Apart from police officers carrying guns, police cruisers in Canada also have guns in them. Every police cruiser usually has a shotgun in between the two front seats. The shotgun is only for situations where there’s a need for greater firepower. Tactical units generally have rifles, sniper rifles, or submachine guns.

What Type of Guns Do Police Officers Use in Canada?

There’s no uniform firearm for all Canadian police officers. But most agencies issue double action or single action semi-automatic pistols without decocker or safety. The guns usually have modifications such as higher trigger pressure. The federal government prefers the Smith & Wesson 5946, which officers in the Royal Canadian Mounted Police (RCMP) and Fisheries & Oceans Canada get. Officers of the Canada-Border Agency usually get Beretta Px4 Storm (Type D) as service pistols.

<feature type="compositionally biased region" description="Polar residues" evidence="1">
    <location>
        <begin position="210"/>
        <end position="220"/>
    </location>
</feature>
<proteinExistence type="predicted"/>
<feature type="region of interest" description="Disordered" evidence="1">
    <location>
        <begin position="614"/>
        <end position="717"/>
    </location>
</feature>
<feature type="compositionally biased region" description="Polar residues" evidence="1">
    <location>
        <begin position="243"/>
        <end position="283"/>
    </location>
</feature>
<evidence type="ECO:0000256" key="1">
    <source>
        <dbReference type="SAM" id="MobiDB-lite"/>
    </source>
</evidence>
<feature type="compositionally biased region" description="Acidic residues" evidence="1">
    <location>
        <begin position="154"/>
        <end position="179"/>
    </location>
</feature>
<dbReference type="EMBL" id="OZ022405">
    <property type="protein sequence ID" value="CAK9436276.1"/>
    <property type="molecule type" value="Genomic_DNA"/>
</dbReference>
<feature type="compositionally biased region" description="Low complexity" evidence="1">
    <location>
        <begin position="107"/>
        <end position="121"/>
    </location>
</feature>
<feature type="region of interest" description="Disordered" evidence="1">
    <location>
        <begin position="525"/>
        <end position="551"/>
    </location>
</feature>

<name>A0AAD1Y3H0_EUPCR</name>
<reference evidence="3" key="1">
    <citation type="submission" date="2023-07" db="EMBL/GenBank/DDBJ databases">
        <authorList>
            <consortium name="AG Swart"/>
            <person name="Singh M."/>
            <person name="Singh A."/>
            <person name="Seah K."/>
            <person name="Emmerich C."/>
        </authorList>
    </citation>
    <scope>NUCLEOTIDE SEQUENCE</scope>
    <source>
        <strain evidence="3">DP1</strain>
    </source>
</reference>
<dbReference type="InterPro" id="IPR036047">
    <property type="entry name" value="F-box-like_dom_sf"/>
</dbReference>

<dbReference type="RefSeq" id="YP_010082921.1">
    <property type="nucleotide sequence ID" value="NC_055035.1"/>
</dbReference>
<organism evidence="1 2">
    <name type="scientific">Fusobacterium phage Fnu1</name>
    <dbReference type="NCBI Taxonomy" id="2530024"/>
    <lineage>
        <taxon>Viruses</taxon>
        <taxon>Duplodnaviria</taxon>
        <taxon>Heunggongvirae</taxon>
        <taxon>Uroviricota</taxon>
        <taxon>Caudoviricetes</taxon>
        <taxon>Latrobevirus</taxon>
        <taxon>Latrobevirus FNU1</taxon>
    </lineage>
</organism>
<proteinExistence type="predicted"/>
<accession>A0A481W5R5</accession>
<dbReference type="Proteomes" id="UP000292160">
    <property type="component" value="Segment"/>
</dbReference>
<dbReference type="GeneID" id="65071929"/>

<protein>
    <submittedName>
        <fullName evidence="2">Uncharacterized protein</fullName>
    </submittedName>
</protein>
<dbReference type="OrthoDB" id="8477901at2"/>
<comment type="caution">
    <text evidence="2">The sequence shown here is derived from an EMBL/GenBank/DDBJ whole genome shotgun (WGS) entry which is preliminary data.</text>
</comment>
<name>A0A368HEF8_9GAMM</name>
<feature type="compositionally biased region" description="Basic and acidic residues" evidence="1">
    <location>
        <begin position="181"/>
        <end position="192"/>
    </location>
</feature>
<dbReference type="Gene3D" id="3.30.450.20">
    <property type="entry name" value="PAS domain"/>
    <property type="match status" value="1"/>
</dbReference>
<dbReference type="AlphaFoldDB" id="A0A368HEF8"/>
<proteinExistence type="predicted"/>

Among the provinces, particularly Ontario and Quebec, and most municipalities, Glock is the common option for service firearms.

Police Equipment in Canada

Firearms aren’t the only weapon police officers carry in Canada. They also have batons, handcuffs, pepper spray, spare ammunition, and magazines. All this equipment is usually in the duty belt. Some police services also include tasers and body cameras as part of the gears. Police officers in Canada also have to wear an external protective shirt over their uniforms.

Every gear issued to a police officer is the property of the police service. But only the person the gear was issued to can use them, which applies throughout their police career.

Gun Control in Canada